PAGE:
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Flashcards in Physiology of bone repair Deck (57):
1

Describe the balance in healthy bone physiology

Balance between one resorption and bone formation

2

What does an imbalance in bone resorption lead to?

Osteoporosis
Osteopenia
Rickets

3

What does imbalance in bone formation lead to?

Osteopetrosis

4

Describe the classifications of bone structure

Long bone
Flat bone
Macroscopic - cortical bone, cancellous sponge
Microscopic - Lamellar (osteons) and woven (immature and disorganised)

5

Name the 3 types of cells in bone

Osteoclasts
Osteoblasts
Osteocytes

6

What is between the cells in bone?

Extracellular matrix

7

Where are osteoblasts found?

On surface bone

8

What do osteoblasts do?

produce protein component acellular matrix – regulate bone growth and degradation

9

Where are osteocytes found?

Embedded in bone matrix

10

What do osteocytes do?

Maintain bone.

11

What are osteoclasts responsible for?

Responsible for bone degradation and remodelling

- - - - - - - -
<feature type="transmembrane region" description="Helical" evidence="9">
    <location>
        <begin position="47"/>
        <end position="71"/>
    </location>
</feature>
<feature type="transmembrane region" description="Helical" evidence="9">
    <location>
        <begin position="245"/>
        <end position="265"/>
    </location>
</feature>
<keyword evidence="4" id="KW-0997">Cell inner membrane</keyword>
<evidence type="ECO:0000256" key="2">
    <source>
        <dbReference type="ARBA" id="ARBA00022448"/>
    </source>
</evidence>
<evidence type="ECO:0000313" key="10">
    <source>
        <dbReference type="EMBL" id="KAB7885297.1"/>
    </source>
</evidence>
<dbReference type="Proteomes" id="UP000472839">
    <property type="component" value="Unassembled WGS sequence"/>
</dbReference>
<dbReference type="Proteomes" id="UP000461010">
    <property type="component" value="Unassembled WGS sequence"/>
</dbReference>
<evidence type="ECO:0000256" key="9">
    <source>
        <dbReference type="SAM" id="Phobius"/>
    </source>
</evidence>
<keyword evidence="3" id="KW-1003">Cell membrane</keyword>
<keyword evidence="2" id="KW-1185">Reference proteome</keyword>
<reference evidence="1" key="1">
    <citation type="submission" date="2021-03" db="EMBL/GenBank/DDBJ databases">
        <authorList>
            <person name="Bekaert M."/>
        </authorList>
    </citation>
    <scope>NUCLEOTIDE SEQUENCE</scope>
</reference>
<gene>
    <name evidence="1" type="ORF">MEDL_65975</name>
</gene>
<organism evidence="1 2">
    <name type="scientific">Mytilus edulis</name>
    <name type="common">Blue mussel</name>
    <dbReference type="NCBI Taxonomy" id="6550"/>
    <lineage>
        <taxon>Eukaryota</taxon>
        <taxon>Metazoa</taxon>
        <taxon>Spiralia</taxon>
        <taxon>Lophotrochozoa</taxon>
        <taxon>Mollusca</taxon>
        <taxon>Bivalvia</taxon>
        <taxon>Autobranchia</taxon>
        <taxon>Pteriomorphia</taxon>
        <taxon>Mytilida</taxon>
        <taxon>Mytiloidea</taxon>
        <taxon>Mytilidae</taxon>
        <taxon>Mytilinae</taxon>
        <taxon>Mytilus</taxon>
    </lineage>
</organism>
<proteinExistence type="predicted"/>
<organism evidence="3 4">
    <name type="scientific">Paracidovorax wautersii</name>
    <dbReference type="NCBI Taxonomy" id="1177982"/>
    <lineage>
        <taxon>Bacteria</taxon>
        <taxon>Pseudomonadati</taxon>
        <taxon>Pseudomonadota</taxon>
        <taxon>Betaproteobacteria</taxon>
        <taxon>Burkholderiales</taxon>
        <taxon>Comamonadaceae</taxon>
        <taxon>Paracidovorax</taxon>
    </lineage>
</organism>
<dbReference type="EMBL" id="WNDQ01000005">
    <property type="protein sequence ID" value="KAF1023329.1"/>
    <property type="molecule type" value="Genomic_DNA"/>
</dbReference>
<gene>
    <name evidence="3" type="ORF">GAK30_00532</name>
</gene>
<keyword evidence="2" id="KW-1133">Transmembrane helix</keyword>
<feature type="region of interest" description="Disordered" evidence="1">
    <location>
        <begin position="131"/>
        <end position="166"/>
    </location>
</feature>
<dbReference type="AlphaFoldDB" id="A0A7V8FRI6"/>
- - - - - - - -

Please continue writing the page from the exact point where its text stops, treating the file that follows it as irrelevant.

12

What is meant by organic?

Cells and proteins

13

What is meant by inorganic?

Minerals, eg Ca2+ & PO4- (hydroxyapatite)

14

What is bone dominated by?

Extracellular matrix

15

What is the Harversian system in lamellar bone?

Osteons - structural unit which allows for cells of the bone to receive nutrients from central canal
Communication system between cells immobilised in bone matrix
HS runs Parallel to bone and along long axis of bone
Canaliculi allows communication
Haversian canal - allows main flow of nutrients

16

Where do osteocytes arise?

From osteoblasts from mesenchyme
From precursor cells in bone marrow stroma

17

Describe osteoblasts

Osteoblasts are post-mitotic
Most osteoblasts will undergo apoptosis
Number of osteoblasts decrease with age

18

What will happen to a small percentage of osteoblasts

A low % of osteoblasts will become osteocytes locked in lacuna

19

What is the function of osteoclasts?

Resorption

20

Describe the structure of osteoclasts

Multinucleate
40 micrometer in diameter.
15-20 closely packed oval-shaped nuclei.
Can proliferate

21

Give the function of osteoclasts

Phagocytose (bone matrix & crystals)
Secrete Acids - easier to manipulate the bone as acid causes re-solubilization of calcium
Secrete proteolytic enzymes from lysosomes

22

Where does bone resorption occur?

Ruffled border

23

What percentage of extracellular matrix is minerals

70%

24

Describe compressive and tensile strength of bone

High

25

List the acellular components of bone

collagen fibres – protein, flexible but strong
hydroxyapatite – mineral, provides rigidity